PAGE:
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In the good old days, life began at 40.

Today's older baby boomers are challenging that cliche as they pass through their mid-50s and begin to visualize a "retirement" characterized by youthful vigor, prosperity and personal fulfillment.

"This group is now looking at 30 years at the end of life between 50 and 80, or 15 fabulous years between 50 and 65," says Landon Y. Jones, author of the influential 1980 book "Great Expectations: America & the Baby Boom Generation." "They are looking for wholly a different retirement than their parents had."

Boomers-born from 1946-64-define themselves in terms of attitudes and values, in contrast to the generation that preceded them, says Maddy Dychtwald, co-founder and senior VP of the Age Wave think tank and author in 2004 of "Cycles: How We Will Live, Work & Buy." "They do not want to age the way their parents or grandparents did."

Is 55 the new 40? Julia Huber of the U.K. research organization Demos seems to think so. In an essay on AARP's Web site titled "The New Old-How Baby Boomers Are Redefining Retirement," she articulates three core themes: Leading-edge boomers anticipate a "windfall" of wealth, good health and quality time; they continue to express personal fulfillment in ways that "dominate popular culture"; and they're confronting their fears of "infirmity and death."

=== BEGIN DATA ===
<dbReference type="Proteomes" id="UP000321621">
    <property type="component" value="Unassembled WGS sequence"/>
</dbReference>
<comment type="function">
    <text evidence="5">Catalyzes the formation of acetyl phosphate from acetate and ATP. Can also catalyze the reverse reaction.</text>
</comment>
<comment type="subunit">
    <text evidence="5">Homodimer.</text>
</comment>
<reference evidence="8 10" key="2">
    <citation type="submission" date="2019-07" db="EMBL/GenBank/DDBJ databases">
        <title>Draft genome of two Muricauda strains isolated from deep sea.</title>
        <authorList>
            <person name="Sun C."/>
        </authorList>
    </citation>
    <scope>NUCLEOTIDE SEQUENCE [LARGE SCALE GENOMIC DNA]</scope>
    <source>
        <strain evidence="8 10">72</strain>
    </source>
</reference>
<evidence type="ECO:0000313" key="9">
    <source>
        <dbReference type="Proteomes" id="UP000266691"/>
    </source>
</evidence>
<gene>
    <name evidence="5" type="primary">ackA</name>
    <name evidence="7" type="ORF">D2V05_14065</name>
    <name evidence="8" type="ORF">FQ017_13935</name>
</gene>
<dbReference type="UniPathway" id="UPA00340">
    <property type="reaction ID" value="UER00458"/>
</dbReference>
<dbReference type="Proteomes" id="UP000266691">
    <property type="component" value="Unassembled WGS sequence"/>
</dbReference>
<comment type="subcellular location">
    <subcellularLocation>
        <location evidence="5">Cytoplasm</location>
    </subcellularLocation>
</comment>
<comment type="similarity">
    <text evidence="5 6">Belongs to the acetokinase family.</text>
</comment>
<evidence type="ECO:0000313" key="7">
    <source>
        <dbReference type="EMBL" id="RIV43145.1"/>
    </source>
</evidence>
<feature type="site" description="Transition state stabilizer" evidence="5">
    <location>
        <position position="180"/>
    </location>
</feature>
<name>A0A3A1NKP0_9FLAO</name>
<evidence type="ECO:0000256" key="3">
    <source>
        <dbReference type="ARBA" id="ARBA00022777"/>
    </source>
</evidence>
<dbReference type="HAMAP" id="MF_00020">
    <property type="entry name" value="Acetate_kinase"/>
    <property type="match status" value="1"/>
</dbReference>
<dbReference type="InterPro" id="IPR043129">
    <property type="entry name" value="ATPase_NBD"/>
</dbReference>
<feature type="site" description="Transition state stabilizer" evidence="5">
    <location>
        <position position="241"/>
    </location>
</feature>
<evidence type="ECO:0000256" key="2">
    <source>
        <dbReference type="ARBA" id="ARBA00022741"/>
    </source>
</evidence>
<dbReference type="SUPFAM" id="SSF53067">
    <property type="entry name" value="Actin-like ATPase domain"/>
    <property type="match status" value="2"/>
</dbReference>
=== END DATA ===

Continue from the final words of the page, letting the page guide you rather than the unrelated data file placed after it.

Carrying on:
This combination suggests areas of opportunity for marketers of financial, hospitality and wellness products and services. It also offers some strategic direction for food, beverage and personal-care manufacturers.

Information Resources Inc., which tracks product sales, is detecting signs that older boomers' behavior reflects two key trends, says Sheila McCusker, editor of Times & Trends, an IRI monthly publication that recently described a sharp change in consumption patterns and priorities as adults pass the age of 50.

"We identified two themes ... we call `Aging Process' and `Transition to Empty Nest,' " she says, adding that the findings were based on differences in purchase behavior.

Among the new old, the aging-process trend manifests in purchases of foods identified as "healthier" and in personal-care products such as skin creams that promise preservation of youthful appearance, Ms. McCusker says. "We have already seen growth for anti-aging products among older boomers. ... There is room for real innovation. Even among some routine care products, manufacturers are positioning more effectively."


Julie Danis, senior VP-director of mind and mood at Interpublic Group of Cos.' Foote Cone & Belding, Chicago, concurs that older boomers are especially interested in products and services that will preserve youth and health. She cites data from the World Health Organization. "Fifty percent of boomers in North America, Europe and other industrialized nations have tried complementary [alternative] medicine and therapies," she says.

Suggests futurist Ryan Mathews, CEO of Black Monk Consulting: "It's about hanging onto the original promise. Here are all the props you need-Rogaine, Viagra, Lipitor, surgery, Nexium. It's all about keeping going."

As for the empty-nest transition, IRI's Ms. McCusker says, "We're already seeing more higher-end meals positioned specifically for empty nesters. ... At the same time, we see some declining demand across family-oriented convenience meals [like] items aimed at younger children, such as aseptic juice boxes."